Your Appeal Is Your Last Best Chance To Right A Wrong

Photo of Scott M. Davidson

Why seeking post-conviction relief and social media don’t mix

On Behalf of | Oct 10, 2023 | Federal Appeals

Navigating the legal process can be a complex and sensitive undertaking, especially when seeking post-conviction relief. One important piece of advice that often gets overlooked is the necessity of staying off social media during this critical time. 

Whether you’re appealing a federal felony case, seeking a pardon or otherwise attempting to clear your good name, what you post on social media can potentially be used to undermine the strength of your position. Even if all you post is “innocent” content, you know better than most that one misinterpreted statement or picture twisted against your position could cost you the outcome you desire. 

Why make this temporary sacrifice?

While you’re navigating the evolution of your legal situation, your legal team should be working diligently to build a strong case for your post-conviction relief. Posting about your case on social media can inadvertently interfere with their strategy, potentially undermining your efforts to secure a favorable outcome.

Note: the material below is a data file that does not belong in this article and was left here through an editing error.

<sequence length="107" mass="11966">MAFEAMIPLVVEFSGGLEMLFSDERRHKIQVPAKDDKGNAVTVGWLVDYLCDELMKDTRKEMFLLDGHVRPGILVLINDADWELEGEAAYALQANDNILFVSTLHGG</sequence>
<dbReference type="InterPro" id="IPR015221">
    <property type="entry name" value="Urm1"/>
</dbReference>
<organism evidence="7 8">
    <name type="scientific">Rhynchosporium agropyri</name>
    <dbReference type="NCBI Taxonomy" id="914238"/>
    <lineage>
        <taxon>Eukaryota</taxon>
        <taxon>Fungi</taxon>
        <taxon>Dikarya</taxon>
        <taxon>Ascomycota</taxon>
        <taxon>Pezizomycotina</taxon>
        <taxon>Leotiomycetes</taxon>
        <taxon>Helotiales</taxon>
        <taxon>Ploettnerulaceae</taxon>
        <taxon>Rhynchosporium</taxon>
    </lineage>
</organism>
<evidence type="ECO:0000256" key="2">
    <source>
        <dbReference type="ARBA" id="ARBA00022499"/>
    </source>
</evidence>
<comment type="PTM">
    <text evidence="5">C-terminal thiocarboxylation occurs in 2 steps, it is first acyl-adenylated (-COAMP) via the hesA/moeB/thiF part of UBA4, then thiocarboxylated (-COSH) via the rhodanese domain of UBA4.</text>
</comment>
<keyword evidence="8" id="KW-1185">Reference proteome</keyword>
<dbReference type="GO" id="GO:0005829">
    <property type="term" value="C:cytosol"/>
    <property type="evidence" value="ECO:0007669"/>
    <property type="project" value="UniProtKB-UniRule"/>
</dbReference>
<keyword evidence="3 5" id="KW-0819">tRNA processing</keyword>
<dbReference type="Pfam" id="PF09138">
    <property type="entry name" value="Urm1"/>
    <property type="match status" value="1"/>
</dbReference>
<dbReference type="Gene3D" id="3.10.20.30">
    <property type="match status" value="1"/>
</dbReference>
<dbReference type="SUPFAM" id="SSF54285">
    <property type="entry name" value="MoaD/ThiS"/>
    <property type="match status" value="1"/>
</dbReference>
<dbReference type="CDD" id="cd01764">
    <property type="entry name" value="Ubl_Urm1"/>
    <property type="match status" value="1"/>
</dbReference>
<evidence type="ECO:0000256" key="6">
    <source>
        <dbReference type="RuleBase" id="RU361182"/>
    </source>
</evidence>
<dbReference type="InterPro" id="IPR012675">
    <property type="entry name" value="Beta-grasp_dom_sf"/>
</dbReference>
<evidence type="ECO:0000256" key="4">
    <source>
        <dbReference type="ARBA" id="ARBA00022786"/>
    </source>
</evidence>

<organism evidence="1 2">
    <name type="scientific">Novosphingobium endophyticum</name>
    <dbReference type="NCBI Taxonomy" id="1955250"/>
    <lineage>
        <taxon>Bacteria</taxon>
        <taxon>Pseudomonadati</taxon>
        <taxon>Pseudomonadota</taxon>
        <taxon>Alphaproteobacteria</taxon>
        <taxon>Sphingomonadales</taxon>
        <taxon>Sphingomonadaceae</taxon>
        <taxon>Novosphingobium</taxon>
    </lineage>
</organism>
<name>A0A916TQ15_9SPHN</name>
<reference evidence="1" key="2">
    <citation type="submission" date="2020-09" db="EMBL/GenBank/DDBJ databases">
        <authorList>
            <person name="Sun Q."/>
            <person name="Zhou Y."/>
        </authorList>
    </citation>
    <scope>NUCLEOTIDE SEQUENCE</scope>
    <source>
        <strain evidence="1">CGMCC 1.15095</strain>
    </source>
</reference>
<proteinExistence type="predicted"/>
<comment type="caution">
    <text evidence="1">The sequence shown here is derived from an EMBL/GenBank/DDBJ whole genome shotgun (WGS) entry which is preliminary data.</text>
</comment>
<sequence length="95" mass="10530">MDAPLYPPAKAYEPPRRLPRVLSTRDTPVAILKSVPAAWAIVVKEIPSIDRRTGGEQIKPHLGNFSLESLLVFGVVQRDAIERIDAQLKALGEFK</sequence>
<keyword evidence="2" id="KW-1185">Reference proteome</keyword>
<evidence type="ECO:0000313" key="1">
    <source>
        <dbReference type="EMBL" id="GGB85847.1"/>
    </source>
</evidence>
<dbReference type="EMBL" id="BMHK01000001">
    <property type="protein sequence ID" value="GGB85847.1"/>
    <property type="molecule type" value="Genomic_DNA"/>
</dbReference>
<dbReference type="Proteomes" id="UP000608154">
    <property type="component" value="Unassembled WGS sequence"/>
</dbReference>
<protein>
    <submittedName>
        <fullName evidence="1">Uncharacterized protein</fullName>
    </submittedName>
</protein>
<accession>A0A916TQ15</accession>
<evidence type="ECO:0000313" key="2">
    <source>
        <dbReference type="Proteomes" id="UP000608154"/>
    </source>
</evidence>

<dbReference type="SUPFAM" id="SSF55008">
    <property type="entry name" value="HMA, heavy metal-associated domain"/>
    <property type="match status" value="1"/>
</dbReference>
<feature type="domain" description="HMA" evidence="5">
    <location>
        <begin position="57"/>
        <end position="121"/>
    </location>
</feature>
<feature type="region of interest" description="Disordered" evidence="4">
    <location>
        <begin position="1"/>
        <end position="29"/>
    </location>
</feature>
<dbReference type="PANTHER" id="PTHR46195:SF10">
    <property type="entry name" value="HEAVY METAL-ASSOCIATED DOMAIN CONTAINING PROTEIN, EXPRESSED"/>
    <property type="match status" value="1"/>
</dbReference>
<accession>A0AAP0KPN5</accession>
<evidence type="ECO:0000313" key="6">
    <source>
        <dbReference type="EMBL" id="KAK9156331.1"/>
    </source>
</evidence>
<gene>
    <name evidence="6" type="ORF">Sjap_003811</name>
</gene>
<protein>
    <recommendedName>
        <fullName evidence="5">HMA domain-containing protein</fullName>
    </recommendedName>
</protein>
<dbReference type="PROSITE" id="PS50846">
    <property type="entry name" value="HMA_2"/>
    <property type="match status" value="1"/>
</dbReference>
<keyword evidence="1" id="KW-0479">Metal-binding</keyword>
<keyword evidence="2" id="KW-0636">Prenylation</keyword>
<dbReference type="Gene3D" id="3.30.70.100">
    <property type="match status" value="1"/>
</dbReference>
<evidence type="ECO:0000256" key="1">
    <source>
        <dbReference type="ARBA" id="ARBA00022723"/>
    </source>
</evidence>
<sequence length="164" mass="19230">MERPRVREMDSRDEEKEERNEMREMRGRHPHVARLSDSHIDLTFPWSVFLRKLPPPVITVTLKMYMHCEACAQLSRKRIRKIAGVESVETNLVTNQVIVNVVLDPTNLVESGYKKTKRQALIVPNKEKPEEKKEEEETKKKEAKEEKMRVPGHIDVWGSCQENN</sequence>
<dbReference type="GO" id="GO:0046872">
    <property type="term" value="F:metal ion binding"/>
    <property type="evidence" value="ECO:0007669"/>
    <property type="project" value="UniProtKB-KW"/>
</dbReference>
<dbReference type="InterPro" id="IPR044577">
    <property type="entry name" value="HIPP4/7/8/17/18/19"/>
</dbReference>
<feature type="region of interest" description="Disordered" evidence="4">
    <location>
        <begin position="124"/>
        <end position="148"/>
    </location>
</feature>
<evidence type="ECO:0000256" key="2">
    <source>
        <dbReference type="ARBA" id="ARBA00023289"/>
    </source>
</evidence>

Anything that you post on social media is accessible to the public, in addition to prosecutors, law enforcement agents and investigators. Negative publicity can harm your reputation, whereas maintaining a low profile can help to protect your image and privacy.

If you feel that you cannot fully sever your ties to social media at this time when you need all the support that you can get, remember that anything you post on social media can be used against you, at least to some degree. Even innocent or unrelated posts can be misconstrued or taken out of context, potentially reinforcing the perception of guilt in the eyes of the law.

When you’re tempted to log on – and especially if you’re tempted to post – remember that holding back now is a small sacrifice for the opportunity to secure justice and reclaim your life.